Lo and behold, the whole sequence where Charles goes down to Morocco to find Sebastian is set in the Bahia Palace, one of my favorite places and one that loyal readers of this blog will be aware I have photographed every square inch of. It was within walking distance of the little house on derb Djedid.
So I sat there going "Ooh......Ooh...... look at that!" and so on in an irritating manner.
But it was wonderful to look at it again.
Anyway back to Brideshead. I do recommend you to see it - though this version seems rather sadder than I recall it.
Here Sebastian is presented as less charming and more doomed from the word go.
Of course, most of us will go just to drool at Oxford, Venice and Marrakech which dazzle us much as they dazzled Charles Ryder.
The choice of the Bahia Palace was a stroke of genius; it is so very dilapidated and decaying and so enchantingly beautiful -I think we are heading to heavy metaphor territory here.
Thinking decadence and decay, you might read or see Thomas Mann's Death in Venice.
La Grand Meaulness by Alain Fournier is wonderful on theme of ordinary people being seduced by beautiful places.
Tuesday, August 5, 2008
Muriel from South Africa has very kindly given me this award! I am very flattered and honored.
So now I get to pass it on.
This is fun but I sometimes feel bad not to give it to everyone - which I would. I suppose it's just a way of telling people we enjoy their contributions to Blogworld. Please post or not to suit.........
Tracey of Pink Purl for always being upbeat and artistic and celebrating 2 years in Blogland.
Constance of Rochambeau for enriching and delighting us.
Gretel of Middle of Nowhere a wonderful writer, artist and creative spirit.
Willow of Willow Manor who likes the same books and movies I do.
Karen Cole of Artsortments because her latest sketches of people at the beach are too good to miss.
Kristen of Kristen's Brainstorm who is an amazing mom and lives in Marrakech and is recovering from a very serious illness which she writes about in a most thoughtful way.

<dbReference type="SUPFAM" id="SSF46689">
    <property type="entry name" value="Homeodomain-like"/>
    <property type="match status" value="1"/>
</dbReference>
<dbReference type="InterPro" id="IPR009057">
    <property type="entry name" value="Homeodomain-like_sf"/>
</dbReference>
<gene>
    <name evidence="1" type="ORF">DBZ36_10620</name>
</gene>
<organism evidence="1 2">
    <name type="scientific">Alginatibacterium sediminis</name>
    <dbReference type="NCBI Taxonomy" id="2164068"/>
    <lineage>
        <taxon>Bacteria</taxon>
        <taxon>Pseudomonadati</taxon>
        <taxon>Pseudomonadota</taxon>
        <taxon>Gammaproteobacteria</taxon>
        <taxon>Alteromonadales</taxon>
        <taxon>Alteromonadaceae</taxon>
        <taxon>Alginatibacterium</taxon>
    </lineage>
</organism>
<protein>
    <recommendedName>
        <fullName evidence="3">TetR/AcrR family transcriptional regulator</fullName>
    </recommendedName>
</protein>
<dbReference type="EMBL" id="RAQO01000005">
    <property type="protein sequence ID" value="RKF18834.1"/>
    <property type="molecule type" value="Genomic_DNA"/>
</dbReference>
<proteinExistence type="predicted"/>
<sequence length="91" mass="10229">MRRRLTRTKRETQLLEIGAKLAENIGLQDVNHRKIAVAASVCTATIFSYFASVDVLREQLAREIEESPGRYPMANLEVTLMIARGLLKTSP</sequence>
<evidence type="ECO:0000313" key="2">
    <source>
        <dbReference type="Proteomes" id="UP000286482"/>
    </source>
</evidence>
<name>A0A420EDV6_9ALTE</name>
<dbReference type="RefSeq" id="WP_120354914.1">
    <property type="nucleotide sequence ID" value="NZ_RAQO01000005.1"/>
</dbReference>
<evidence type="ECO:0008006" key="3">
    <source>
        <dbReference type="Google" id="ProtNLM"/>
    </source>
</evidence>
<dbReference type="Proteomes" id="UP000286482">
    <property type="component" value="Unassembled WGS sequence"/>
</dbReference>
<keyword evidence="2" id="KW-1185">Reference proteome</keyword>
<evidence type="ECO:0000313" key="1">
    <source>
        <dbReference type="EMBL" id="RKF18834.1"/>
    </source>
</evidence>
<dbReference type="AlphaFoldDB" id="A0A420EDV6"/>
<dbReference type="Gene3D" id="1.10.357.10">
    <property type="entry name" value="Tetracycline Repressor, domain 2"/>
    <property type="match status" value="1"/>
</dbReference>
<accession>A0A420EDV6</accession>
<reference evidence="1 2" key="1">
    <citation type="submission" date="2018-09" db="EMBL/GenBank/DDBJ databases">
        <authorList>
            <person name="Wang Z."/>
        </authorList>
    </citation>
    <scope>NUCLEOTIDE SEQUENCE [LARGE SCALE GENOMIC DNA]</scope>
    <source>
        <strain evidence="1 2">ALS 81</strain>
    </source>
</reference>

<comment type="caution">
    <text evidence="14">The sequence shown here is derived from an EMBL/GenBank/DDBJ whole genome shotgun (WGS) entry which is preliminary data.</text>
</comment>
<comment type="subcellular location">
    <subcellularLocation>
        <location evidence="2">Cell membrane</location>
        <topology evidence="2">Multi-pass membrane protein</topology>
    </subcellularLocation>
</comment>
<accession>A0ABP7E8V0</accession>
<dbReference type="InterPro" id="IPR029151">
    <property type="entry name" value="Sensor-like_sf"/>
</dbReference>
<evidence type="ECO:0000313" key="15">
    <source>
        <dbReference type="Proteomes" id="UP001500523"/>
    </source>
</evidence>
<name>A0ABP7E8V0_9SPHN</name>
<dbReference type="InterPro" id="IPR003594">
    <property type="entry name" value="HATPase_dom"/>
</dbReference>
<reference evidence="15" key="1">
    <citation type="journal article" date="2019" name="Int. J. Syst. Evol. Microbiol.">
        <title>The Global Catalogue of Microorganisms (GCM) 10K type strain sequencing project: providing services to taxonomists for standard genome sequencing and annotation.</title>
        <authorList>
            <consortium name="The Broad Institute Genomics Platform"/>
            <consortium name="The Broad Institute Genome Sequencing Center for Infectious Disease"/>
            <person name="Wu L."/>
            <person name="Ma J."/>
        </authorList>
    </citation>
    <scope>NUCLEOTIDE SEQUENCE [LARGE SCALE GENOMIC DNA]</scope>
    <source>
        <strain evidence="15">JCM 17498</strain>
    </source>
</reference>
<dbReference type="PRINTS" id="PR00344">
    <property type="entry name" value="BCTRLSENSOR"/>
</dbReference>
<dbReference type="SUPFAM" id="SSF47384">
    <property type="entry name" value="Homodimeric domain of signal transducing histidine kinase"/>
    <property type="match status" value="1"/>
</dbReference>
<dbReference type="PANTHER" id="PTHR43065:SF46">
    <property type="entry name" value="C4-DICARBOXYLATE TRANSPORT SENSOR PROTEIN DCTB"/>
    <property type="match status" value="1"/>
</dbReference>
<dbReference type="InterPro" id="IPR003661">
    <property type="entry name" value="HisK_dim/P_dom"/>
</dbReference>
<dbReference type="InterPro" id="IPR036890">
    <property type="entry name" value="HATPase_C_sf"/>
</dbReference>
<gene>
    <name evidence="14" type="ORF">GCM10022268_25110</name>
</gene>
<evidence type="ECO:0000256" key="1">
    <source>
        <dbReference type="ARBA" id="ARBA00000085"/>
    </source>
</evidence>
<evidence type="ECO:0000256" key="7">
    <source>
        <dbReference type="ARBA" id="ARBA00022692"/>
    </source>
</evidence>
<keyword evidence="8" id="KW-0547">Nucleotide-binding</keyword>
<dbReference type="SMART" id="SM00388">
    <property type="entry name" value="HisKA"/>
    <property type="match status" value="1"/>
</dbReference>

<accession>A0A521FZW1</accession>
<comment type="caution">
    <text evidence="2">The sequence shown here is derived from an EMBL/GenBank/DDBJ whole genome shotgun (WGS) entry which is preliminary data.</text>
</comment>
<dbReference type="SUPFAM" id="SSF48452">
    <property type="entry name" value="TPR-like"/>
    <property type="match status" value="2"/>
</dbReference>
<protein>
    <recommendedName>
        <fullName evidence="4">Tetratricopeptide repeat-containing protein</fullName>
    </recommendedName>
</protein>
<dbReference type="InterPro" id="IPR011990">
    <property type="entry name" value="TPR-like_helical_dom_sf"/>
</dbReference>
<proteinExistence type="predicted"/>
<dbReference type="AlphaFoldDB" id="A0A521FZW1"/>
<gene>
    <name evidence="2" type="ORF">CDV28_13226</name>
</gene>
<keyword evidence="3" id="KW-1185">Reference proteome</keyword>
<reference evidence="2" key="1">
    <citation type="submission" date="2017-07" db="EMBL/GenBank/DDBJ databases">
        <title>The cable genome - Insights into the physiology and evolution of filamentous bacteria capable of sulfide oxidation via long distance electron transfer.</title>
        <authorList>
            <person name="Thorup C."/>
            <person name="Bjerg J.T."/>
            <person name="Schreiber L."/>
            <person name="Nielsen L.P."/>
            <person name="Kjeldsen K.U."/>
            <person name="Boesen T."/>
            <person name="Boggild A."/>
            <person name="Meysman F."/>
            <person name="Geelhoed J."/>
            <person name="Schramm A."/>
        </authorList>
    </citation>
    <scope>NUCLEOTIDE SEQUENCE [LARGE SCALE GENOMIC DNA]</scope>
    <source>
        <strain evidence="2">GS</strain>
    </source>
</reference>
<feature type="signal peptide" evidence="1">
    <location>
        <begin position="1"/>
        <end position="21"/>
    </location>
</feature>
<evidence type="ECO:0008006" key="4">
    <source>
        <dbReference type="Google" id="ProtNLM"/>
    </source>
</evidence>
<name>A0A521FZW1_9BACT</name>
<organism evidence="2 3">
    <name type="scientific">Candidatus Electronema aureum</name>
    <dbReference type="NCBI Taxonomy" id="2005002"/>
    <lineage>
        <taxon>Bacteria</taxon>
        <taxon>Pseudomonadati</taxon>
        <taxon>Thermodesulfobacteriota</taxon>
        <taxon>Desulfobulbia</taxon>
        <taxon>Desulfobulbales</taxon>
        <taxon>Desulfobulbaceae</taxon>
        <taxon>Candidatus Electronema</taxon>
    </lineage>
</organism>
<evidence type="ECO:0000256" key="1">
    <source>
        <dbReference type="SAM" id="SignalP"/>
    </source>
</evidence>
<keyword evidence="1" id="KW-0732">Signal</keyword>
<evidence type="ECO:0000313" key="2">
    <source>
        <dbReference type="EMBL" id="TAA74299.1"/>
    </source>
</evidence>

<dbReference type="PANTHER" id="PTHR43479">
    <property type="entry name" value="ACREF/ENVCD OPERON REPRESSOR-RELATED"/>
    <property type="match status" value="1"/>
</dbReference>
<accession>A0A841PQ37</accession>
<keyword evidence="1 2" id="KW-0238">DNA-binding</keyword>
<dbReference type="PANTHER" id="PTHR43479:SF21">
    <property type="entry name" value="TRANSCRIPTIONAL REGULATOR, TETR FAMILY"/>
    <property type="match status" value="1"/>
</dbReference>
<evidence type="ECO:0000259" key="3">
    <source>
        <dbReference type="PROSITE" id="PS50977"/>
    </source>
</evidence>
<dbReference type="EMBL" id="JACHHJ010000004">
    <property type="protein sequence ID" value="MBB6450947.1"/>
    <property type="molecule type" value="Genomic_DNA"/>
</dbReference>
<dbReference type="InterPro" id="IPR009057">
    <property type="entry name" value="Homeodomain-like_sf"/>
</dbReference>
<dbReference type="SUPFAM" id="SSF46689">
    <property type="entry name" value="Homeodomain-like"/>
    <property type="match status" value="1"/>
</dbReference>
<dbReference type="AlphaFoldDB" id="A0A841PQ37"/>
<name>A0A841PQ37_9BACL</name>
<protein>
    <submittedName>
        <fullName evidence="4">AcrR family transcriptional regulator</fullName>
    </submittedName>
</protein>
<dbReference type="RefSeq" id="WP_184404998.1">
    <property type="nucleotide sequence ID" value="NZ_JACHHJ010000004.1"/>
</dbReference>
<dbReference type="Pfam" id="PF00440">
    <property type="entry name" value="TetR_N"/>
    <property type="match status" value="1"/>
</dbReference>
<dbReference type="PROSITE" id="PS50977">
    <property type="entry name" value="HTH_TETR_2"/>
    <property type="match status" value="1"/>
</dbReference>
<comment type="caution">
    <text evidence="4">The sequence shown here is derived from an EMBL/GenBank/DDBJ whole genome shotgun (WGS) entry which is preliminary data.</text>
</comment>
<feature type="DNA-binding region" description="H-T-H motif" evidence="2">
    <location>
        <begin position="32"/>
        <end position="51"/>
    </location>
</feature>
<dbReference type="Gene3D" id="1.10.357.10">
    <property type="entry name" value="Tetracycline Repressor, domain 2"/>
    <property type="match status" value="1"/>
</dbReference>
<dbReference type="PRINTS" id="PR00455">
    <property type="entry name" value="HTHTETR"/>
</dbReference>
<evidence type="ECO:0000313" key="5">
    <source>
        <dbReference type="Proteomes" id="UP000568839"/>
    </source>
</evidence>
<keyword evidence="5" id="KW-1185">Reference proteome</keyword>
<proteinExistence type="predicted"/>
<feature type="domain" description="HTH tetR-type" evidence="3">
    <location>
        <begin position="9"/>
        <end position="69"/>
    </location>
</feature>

Suburbia from Moments in Suburbia because she makes me remember what it was like to be a mother of young children and what fun it was.
I am always intrigued by the complexity of the detail surrounding doorways.
Here one on rue Riad Zitoun lakadim.
Another on the same street with all sorts of notices for businesses including a lawyer.
Sunday, August 3, 2008
Shadow Shot Sunday again. See Hey Harriet for a list of participants.
Pictures by my daughter Claudia Schmid.
The mosque at Diabat just outside Essouira. This small village is being altered out of all recognition to make a resort with golf courses and so on. Bulldozers are razing the hill.
They want to make it into "TheSt.Tropez of Morocco."
The amazing Portuguese water cistern in El Jadia another coastal town.
This site was used by Orson Wells in his Othello which is a very strange film.
Cafe Hafa just outside Tangiers - where the Atlantic meets the Mediterranean.
Friday, August 1, 2008
Moroccan cats, like their cousins all over the globe, have mastered the art of taking it easy. Maybe we should learn from them.
Here are two cats who haven't visited the blog before.
The first one lives in the Bahia Palace, and is slightly down-at-heels but comfortable with himself.
Nothing to do but catch some morning rays.
This character lives in Essouira.
He is practicing seeing how very far he can stretch out.